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Two 4-week old Male Pyrenees Pups
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-photo by M Cristillo

Great Pyrenees Breeder since 1971

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History of the Great Pyrenees

Historically, their heads were likened to bears. Their kind demeanors gentle until provoked; a breed that was developed centuries ago by Basque shepherds to go out on their own to guard their personal flocks of sheep while the men slept by their campfires. Most active at dawn and dusk when predators are most likely to attack, it was not unusual to see a pyrenees wrapped around a new-born lamb to warm it or to stand at the edge of the herd, barking defiantly, daring any predator to come closer to its charges. The great dogs continuous low deep barking signaled all was well to the Basque shepherds as they rested.

Great Pyrenees from Barnhart Studios Drawing
Pyr Drawing © 1984 Barnhart Studios

The Great Pyrenees comes from the Pyrenees Mountains located in Europe in the area bordering between France and Spain where the Basque shepards use these unique working dogs.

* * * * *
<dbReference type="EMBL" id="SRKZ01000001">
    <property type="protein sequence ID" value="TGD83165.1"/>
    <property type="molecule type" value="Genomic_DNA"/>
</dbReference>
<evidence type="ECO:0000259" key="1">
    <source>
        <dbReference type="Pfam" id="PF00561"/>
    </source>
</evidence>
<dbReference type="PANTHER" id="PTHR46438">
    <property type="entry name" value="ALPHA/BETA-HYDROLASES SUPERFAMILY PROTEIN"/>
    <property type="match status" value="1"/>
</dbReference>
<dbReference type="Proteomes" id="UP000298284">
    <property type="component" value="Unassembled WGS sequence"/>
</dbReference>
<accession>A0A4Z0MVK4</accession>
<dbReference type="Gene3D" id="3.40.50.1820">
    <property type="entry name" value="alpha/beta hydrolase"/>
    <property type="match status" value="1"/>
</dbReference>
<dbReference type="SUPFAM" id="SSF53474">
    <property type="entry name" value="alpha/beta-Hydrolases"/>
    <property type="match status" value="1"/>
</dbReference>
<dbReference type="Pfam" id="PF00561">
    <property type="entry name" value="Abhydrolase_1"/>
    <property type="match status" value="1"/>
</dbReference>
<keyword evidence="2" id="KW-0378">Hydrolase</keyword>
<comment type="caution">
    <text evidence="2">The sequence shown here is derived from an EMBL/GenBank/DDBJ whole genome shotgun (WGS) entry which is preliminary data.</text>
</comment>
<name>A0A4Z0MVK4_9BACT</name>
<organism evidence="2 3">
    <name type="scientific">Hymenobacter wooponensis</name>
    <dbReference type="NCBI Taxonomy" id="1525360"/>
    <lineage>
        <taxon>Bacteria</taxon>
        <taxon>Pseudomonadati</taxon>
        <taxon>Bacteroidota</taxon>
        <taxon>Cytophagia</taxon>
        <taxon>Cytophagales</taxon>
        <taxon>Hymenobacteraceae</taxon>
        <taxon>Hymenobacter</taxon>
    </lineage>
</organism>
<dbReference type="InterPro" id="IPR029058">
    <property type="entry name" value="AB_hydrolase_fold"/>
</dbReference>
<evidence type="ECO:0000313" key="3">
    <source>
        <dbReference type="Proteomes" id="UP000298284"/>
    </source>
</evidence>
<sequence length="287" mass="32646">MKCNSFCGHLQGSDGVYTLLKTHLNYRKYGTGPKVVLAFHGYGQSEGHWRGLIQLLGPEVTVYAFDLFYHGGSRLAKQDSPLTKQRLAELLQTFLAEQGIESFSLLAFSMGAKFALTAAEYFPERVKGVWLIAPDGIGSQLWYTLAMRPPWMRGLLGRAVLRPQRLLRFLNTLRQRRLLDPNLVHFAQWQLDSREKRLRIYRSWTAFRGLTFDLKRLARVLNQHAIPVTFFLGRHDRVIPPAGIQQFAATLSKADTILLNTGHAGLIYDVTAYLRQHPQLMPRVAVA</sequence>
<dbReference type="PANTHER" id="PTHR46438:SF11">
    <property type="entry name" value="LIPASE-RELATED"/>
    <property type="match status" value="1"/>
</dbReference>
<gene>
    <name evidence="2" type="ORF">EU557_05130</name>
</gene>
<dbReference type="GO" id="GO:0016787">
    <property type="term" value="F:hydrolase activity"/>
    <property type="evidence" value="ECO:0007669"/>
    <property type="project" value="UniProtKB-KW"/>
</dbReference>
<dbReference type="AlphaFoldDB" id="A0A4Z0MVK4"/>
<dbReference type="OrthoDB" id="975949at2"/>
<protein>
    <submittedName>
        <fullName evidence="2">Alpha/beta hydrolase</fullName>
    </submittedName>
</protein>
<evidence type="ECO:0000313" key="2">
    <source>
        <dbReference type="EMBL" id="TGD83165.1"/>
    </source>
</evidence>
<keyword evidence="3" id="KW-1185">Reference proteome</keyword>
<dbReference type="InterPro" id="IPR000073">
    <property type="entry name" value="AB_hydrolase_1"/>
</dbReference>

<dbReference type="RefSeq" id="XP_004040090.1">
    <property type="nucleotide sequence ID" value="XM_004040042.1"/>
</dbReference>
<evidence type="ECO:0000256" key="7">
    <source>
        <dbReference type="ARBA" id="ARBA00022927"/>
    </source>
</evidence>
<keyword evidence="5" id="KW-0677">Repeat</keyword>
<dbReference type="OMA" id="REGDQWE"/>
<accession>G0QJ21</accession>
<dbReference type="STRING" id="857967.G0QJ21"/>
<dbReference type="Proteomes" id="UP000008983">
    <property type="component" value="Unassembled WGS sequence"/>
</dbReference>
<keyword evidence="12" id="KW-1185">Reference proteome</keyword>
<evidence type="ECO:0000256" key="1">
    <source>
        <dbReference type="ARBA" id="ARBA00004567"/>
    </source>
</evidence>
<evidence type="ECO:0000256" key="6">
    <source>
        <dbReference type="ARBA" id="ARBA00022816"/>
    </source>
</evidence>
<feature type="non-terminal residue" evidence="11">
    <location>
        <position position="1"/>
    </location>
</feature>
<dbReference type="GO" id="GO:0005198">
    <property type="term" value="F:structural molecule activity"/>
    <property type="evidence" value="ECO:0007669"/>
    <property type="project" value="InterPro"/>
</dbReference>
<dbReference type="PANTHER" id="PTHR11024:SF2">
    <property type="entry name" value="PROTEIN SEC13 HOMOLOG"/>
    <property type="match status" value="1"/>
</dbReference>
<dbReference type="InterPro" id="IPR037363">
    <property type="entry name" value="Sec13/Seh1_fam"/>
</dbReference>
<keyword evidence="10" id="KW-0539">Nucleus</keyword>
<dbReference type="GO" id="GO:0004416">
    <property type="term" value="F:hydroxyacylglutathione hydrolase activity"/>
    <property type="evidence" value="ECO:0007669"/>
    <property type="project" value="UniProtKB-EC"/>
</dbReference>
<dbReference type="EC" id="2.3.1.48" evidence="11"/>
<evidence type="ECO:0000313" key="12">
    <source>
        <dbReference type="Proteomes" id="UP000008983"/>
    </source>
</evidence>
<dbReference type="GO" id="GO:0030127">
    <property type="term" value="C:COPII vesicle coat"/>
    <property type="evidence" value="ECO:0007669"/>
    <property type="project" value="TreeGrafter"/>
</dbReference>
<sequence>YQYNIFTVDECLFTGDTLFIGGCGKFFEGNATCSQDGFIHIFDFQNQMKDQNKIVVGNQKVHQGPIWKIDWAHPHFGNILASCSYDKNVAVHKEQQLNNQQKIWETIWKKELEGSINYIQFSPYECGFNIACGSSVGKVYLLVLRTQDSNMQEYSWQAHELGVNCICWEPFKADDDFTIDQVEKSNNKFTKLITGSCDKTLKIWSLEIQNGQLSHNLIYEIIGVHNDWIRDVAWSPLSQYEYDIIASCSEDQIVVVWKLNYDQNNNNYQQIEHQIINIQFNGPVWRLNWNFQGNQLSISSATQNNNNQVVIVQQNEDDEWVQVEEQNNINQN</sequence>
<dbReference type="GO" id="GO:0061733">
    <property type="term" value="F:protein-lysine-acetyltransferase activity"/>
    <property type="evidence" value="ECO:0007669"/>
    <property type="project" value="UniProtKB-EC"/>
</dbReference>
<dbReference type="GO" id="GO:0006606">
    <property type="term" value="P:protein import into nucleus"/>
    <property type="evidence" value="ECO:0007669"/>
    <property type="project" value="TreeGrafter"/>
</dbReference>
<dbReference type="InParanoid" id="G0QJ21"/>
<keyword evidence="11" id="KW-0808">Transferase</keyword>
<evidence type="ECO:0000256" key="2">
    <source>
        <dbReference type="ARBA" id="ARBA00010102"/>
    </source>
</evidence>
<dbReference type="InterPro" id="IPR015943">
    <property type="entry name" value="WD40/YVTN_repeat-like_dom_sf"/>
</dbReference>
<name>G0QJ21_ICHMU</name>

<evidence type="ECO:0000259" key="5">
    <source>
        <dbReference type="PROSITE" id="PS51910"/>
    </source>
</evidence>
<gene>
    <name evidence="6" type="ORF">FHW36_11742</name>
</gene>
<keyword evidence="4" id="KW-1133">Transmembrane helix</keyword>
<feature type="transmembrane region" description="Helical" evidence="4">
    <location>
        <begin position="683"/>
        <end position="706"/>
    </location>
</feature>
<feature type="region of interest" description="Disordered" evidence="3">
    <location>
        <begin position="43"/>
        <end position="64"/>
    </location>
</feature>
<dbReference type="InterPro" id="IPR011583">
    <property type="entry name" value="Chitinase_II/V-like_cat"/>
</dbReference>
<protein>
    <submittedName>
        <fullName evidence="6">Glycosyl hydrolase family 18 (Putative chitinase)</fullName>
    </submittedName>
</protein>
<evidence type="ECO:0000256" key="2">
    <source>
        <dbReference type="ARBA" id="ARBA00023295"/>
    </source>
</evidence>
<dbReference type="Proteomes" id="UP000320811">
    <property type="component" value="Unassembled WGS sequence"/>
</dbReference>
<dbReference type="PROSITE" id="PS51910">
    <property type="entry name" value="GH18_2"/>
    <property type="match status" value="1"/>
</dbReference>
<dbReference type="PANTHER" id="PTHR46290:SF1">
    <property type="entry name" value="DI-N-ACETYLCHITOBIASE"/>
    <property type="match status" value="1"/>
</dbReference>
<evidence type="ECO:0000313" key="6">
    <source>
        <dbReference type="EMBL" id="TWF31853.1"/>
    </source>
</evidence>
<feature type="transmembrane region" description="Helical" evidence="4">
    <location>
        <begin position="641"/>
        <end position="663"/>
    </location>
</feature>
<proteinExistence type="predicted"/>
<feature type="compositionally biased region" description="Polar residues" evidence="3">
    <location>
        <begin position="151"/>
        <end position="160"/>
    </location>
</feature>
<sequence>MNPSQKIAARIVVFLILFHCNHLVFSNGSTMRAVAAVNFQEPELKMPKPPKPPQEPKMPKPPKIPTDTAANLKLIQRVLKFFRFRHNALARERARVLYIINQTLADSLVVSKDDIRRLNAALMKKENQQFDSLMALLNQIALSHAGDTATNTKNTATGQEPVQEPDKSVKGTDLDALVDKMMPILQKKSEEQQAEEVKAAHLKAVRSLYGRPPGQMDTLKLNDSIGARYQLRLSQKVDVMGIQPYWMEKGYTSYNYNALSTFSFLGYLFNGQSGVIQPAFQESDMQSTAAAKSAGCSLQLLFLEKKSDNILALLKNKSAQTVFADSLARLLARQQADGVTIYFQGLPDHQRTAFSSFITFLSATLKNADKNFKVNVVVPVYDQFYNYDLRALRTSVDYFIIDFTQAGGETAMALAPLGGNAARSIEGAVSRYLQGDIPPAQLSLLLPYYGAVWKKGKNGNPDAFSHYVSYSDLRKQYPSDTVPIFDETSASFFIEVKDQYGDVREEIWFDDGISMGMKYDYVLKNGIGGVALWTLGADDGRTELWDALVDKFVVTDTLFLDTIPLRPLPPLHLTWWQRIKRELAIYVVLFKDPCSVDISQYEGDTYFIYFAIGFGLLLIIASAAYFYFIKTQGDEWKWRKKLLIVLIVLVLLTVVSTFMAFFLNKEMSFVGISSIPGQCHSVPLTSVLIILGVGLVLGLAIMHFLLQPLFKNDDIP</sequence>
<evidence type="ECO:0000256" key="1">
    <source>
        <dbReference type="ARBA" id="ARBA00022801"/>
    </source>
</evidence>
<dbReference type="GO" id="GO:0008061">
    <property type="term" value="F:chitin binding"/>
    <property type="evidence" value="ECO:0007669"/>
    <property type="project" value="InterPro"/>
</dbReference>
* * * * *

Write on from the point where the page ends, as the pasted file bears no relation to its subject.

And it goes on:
These ancient, majestic and intelligent dogs also had great beauty which did not go unseen by the local french royals who brought them to court in the 1600s where their quiet regal bearing and protective devotion was much appreciated.

In France, Bernard Senac-Lagrange, founded the original Pyrenees Club at the turn of the century. He felt that overall the unique expression of the dogs was what set them apart from other breeds: "Only the true breed possesses this bewitching, almost indefinable expression in the eyes, both distant and caressing, contemplative and just a little sad. As you look in these eyes, the immense moral value of the breed pierces your soul."



Great Pyrenees Introduction to the American Kennel Club

Mary Crane is credited with introducing the breed to the American Kennel Club and saved many from being destroyed during WWII by bringing as many pyrs as she could to the USA during that time. Her devotion proved as strong as any pyrs as she continued to serve the breedís best interest by judging and taking part in education well into her later years. The breed has been blessed with others who have followed her lead, helping to maintain this unique breedís beautiful characteristics throughout this century and on into the future.

[This original article on the breed appears in the June 1, 1932 issue of The American Kennel Gazette Vol. 49, No. 6.]

Pyrenees Mountains Map Great Pyrenees
Pyrenees Mountains

"To once own a Great Pyrenees is to want one always." -Mary W. Crane
[Excerpts from The Complete Great Pyrenees by Paul D. Strang and James M. Giffin,
1st ed. 2nd printing, 1978, Howell Book Hours Incorporated.]


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